This week Fiona Lindsay talks about creating characters and character actors...

masks

The wonderful actor Harriet Walter once said to me that “acting is what I do with who I am,” which I think is a brilliant way of expressing the alchemy of transformation that occurs in the fusion of the actor’s self and that of the characters they play.

It’s a dark art in many ways and often performers shy away from discussing the process upon which they embark when lifting a character off the page and bringing it to life on stage. Over the years, however, I’ve managed to persuade some of them to share their secrets with me.

The creation of character for performance is something that’s fascinated me for as long as I can remember. When I was a child, a faded yellow plastic laundry basket held cast-off clothes from my mum and grandmother’s wardrobes. This was an eclectic mix of hats, scarves, overly sequined ‘70s maxi dresses, platform-heeled boots and elbow-length satin gloves (you get the picture), and my sister and I spent endless hours picking and mixing combinations and becoming the make-believe people we were fashioning.

Another memory is of my mum leaving the house each day - over a two-week period when I was about 11 – as herself, telling us to do our homework, to go to bed on time, not to argue etc. and returning several hours later with her hair piled high and wearing a diaphanous red chiffon dress (which later made the yellow laundry basket), having spent the evening performing as the famous Egyptian queen in Shakespeare’s Antony and Cleopatra.

Actors have always captured the public’s imagination and are a constant source of fascination and curiosity. What makes an actor? Are there particular character traits that define them? What skills do they draw upon to deliver performances? How do they draw upon aspects of themselves to become someone else?

The brilliant Alison Steadman is considered to be one of the country’s leading character actors and has played a roll call of very different wonderful women over her 50-year career.  At the end of last year she gave me an insight into her background and how she approaches the job of transformation.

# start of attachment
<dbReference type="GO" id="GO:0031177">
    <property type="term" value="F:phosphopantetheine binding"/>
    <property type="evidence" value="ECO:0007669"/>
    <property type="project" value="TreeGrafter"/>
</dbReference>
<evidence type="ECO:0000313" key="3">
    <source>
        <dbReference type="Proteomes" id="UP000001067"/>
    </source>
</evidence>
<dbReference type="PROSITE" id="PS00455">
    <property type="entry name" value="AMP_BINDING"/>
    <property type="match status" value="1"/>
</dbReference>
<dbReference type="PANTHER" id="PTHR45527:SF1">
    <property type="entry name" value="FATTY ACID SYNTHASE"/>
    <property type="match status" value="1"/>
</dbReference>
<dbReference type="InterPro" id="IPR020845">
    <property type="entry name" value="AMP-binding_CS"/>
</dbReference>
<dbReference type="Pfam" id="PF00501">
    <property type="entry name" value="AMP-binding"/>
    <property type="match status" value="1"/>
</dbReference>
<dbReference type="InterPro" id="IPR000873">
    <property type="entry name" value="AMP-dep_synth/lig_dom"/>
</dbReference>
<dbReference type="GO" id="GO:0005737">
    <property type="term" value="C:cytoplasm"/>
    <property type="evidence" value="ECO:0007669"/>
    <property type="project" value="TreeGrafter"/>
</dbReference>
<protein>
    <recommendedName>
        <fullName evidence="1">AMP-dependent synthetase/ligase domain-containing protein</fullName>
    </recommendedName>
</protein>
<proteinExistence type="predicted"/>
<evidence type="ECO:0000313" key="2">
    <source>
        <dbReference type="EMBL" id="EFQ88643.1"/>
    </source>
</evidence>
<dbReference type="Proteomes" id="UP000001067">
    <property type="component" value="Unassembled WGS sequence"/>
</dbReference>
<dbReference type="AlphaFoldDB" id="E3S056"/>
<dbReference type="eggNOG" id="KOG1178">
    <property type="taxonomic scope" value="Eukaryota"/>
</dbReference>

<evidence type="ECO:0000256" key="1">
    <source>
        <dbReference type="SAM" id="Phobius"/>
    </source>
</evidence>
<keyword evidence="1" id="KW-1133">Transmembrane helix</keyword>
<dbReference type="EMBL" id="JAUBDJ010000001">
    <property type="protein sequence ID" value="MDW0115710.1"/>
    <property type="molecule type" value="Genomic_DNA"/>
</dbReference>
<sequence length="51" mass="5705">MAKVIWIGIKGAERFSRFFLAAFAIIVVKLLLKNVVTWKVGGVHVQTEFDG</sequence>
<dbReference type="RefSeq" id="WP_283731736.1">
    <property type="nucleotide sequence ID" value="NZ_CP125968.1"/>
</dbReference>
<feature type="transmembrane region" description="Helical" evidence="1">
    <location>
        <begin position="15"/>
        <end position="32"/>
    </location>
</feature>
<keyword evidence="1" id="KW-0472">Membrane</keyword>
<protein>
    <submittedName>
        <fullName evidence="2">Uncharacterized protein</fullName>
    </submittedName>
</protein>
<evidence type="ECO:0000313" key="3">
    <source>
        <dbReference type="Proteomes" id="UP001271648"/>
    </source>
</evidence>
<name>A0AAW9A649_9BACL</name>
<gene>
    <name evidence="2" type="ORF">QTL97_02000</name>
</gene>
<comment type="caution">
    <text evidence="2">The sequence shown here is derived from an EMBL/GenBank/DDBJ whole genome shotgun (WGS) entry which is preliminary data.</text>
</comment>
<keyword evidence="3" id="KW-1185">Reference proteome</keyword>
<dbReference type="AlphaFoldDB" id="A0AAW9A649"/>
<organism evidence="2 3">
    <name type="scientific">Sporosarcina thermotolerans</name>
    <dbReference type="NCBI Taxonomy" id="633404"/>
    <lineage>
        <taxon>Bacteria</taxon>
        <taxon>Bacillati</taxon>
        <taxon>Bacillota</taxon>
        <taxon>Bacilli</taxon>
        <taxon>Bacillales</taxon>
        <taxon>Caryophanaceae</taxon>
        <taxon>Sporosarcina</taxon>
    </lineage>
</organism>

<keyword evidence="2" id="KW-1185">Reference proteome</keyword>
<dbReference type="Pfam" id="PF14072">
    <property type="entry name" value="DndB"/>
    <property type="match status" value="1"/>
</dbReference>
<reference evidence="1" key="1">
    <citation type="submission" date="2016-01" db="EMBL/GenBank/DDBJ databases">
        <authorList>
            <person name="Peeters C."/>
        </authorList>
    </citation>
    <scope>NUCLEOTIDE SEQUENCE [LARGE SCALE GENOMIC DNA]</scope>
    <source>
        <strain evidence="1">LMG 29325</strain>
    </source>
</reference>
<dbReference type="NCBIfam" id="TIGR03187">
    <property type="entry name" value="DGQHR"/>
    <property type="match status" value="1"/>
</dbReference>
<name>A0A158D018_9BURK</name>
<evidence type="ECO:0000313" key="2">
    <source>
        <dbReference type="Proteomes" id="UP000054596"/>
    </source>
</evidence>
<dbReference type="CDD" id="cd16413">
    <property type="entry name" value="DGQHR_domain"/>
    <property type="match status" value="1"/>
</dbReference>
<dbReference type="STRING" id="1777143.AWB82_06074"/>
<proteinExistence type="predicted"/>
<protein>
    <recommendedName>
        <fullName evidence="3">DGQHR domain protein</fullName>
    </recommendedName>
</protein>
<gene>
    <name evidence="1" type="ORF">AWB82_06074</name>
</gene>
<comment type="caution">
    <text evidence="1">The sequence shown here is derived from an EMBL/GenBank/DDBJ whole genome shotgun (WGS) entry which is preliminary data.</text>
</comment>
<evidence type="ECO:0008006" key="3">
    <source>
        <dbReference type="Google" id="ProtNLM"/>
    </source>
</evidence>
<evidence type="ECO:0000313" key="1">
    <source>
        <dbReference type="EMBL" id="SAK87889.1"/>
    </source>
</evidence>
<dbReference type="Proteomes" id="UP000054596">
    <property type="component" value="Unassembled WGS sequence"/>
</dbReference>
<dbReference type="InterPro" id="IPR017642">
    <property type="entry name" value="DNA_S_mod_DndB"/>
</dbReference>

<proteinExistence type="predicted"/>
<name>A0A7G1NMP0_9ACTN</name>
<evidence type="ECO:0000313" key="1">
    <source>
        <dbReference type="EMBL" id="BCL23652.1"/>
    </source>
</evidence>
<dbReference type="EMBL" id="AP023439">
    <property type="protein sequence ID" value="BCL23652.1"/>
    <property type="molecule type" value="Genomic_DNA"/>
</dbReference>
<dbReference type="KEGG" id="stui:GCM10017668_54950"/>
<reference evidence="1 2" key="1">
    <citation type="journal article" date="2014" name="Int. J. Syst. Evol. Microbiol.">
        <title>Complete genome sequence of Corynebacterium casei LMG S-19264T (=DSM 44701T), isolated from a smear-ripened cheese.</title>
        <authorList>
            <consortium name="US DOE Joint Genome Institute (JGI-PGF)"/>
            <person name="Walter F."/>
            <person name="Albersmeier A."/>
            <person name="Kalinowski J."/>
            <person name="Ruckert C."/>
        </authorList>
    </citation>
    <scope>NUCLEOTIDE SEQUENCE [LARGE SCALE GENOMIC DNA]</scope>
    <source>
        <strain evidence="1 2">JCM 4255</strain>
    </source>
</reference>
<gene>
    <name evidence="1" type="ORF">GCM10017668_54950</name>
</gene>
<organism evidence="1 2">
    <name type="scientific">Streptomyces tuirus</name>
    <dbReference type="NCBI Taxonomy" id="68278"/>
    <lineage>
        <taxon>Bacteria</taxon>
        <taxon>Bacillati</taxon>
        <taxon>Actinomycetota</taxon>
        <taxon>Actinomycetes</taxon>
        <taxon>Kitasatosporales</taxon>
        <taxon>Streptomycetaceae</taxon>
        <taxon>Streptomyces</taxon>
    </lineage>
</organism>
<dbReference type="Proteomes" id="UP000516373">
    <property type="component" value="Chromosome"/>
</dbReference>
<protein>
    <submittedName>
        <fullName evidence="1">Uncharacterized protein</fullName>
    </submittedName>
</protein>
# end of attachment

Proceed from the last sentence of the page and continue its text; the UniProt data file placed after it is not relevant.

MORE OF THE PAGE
Born within spitting distance of Anfield, Alison became the family entertainer at an early age and attended youth theatre as a young girl. However, taking it seriously wasn’t encouraged and, after training as a secretary, Alison worked in a probation office. She couldn’t tell anyone of the auditions she’d arranged at a number of London drama schools and had to pretend to be visiting a friend during her two days off work.

RADA was intimidating and felt too posh but at East 15 she was asked to improvise from character to character, situation to situation and, after a knockout impression of Cassius Clay, she secured her place. From that moment, through her training and beyond, Alison Steadman has continued to fine-tune her ability to inhabit the lives of others with forensic precision.

There is no one way of bring a character to life on stage.

Alison found that the key to unlocking the guitar playing Candice-Marie inNuts in May was through her voice: “it needed to be full of possibility and be light and floaty; listening to birds chirp helped”. The status-obsessed Beverly in Mike Leigh’s iconic Abigail’s Party was created by “spending a lot of time lurking around the make-up department of Selfridges, trying not to look suspicious as I spent hours watching a particular sales assistant. I had to pick up lots of free samples.” It was a line about a panda crying that helped her to understand the largesse of Pamela in Gavin and Stacey.

From my observation, although there is no one way, there is perhaps a necessity to be to be curious, to be playful, to be able to look and listen carefully enough to absorb minute detail. This, and giving respect to the dialogue that your character’s been given by the writer, is what helps performers to wear other people’s shoes and walk in them for a moment.